The thing I found the easiest about the driving experience was following racing lines. Having followed motorsport for over a decade and played a host of racing games, including the official F1 titles, I found it fairly easy to put that knowledge of racing lines into practice.
A recent karting session at an internationally-certified track in Malaysia also helped.
That said, I was far from perfect in the opening few laps. It’s only when I gained confidence that I was able to hug the inside of the corner and even just briefly drive over the kerbs.
There was still a lot of room for improvement on the corner exit, though. Racing drivers tend to run as wide as possible on the exit, seemingly undeterred by grass that’s just inches away. For me, that’s an art that will take some time to master.
One thing I would like to point out is just how draining driving a racing car is. Each of our runs was limited to just two laps - and out-lap and an in-lap. And yet I would return to the pits yearning for water and my hair drenched in sweat. True, Chennai’s summer heat made things worse, but simply driving the car with such concentration takes a lot out of you - both physically and mentally.
Volkswagen Polo R Cup car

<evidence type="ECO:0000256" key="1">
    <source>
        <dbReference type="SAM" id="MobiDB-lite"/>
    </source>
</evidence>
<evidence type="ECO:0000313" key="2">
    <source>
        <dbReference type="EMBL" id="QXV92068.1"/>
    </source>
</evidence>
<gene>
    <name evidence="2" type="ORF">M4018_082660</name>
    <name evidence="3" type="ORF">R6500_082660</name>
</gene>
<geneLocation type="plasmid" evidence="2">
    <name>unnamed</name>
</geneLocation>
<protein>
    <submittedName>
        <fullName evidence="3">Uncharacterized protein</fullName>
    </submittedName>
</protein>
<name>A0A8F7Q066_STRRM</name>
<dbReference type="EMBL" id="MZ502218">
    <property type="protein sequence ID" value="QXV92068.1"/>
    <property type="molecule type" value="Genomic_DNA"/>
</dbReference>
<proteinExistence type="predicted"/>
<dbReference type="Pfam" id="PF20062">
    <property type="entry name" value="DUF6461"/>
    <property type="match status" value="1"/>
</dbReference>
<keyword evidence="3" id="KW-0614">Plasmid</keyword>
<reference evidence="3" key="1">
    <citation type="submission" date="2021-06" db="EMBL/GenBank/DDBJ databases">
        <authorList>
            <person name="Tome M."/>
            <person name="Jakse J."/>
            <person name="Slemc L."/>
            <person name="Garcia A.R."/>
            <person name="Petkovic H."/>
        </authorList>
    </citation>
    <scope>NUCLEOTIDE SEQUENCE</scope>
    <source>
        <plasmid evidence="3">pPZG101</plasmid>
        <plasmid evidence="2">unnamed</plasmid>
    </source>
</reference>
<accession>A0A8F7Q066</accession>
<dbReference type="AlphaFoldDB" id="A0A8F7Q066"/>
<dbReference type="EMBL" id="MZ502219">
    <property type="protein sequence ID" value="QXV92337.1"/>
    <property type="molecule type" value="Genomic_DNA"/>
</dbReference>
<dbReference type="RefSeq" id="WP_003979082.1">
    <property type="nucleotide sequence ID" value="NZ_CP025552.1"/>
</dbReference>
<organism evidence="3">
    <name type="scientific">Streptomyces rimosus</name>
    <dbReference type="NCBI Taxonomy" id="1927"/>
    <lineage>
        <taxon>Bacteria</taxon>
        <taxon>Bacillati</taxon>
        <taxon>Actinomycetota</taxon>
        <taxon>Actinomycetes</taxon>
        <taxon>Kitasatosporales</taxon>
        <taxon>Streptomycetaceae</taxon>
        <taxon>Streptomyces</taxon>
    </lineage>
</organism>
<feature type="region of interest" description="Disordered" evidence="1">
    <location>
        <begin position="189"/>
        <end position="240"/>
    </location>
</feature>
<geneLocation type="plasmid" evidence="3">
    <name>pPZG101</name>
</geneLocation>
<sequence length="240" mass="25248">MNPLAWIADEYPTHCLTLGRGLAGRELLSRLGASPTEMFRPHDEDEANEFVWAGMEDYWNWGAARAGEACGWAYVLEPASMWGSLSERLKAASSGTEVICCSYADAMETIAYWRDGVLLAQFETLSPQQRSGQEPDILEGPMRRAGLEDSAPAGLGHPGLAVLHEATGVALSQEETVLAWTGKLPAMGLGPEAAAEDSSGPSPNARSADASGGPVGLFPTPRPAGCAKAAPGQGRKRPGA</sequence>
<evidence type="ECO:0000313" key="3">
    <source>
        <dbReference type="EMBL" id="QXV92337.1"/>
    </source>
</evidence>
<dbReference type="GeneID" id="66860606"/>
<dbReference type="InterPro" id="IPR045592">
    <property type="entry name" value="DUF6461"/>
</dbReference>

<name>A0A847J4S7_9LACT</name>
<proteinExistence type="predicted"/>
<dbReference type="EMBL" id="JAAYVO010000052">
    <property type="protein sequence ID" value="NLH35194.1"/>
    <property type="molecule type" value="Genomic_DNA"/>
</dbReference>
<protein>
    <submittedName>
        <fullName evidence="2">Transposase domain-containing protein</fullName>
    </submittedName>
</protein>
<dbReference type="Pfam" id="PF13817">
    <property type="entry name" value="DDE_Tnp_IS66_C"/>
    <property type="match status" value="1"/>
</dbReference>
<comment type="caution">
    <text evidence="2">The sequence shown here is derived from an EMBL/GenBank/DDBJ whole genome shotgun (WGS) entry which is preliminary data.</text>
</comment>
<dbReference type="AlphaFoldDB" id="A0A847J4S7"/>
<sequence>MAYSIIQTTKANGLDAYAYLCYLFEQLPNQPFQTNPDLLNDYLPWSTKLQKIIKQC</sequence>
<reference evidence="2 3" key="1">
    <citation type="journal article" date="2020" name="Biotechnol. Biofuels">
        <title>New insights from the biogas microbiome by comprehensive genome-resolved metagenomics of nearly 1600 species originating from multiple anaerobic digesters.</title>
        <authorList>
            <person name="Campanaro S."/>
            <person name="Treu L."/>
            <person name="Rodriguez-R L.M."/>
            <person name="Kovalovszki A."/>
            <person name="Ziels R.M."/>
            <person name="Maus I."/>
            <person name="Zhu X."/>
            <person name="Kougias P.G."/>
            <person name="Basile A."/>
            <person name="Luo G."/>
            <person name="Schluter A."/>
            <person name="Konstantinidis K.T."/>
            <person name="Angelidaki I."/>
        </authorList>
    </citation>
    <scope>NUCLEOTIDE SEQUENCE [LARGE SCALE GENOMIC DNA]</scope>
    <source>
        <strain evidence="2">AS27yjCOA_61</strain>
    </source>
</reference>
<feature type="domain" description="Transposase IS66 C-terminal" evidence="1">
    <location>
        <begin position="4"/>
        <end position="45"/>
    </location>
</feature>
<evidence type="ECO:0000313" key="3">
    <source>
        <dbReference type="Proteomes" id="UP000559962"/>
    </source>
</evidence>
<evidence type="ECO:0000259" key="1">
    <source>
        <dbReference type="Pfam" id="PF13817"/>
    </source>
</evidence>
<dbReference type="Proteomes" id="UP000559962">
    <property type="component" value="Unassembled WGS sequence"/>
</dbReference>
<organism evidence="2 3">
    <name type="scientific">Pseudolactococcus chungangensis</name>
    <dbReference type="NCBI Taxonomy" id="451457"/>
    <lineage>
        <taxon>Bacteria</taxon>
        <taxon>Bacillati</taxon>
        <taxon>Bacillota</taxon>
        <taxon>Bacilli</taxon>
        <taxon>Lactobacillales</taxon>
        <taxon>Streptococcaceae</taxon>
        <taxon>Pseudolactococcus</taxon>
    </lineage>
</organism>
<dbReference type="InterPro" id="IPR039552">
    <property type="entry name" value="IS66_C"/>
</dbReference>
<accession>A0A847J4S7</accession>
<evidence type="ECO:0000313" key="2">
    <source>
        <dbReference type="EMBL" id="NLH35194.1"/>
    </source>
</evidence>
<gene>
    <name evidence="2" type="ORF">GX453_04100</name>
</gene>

Photo by: Abhinash PS
If someone asks me if I enjoyed the whole experience, my honest answer would be a ‘no’. And if that comes to you as a surprise, here’s the explanation.
MMRT is basically a lengthy sequence of corners, with just a handful of short straights. That’s precisely why it is rated so highly by drivers around the world. But it also means that you simply can’t take your eyes of the ball. There’s really no margin for error and that pushed my stress meter past the ceiling.
Volkswagen had done a brave job in entrusting me with its cars and my solitary goal was to bring them back in one piece - not to test my limits and inevitably suffer an embarrassing crash.
And to that regard I think I did a fairly decent job. I didn't even spin the car once over the course of the day, having adhered to the instruction of being gentle on the throttle while exiting the corners.
The only blip was overcooking turn 1 on my first flying lap. But fortunately turn 1 is one of the few corners at MMRT to have an asphalt run-off - it’s part of a longer drag strip - and I was simply able to return to the track without causing the car any harm.
Would I like to hop back into those cars again? Absolutely! But should I also stay grounded? Yes, definitely.
A second opportunity would come later if not sooner - and if it happens at the Buddh International Circuit, I couldn’t be happier.
The corners at BIC are supplemented with acres of asphalt run-off areas, which gives drivers just that extra bit of freedom to push. While that still doesn’t give the permission to go all-out, it does relieve you of the fear to some extent.
I already have a lot of respect for racing drivers as sportspersons and individuals, and having got a chance to shakedown some 200bhp touring cars at reduced speeds, my admiration for them went up by a notch.
I can’t see myself pushing the limits of the car in qualifying, let alone race at that speed with 20 other cars on track. What they do is absolutely phenomenal and more people should appreciate what they do and what they put on the line for a living.
Volkswagen Polo R Cup car
Photo by: Abhinash PS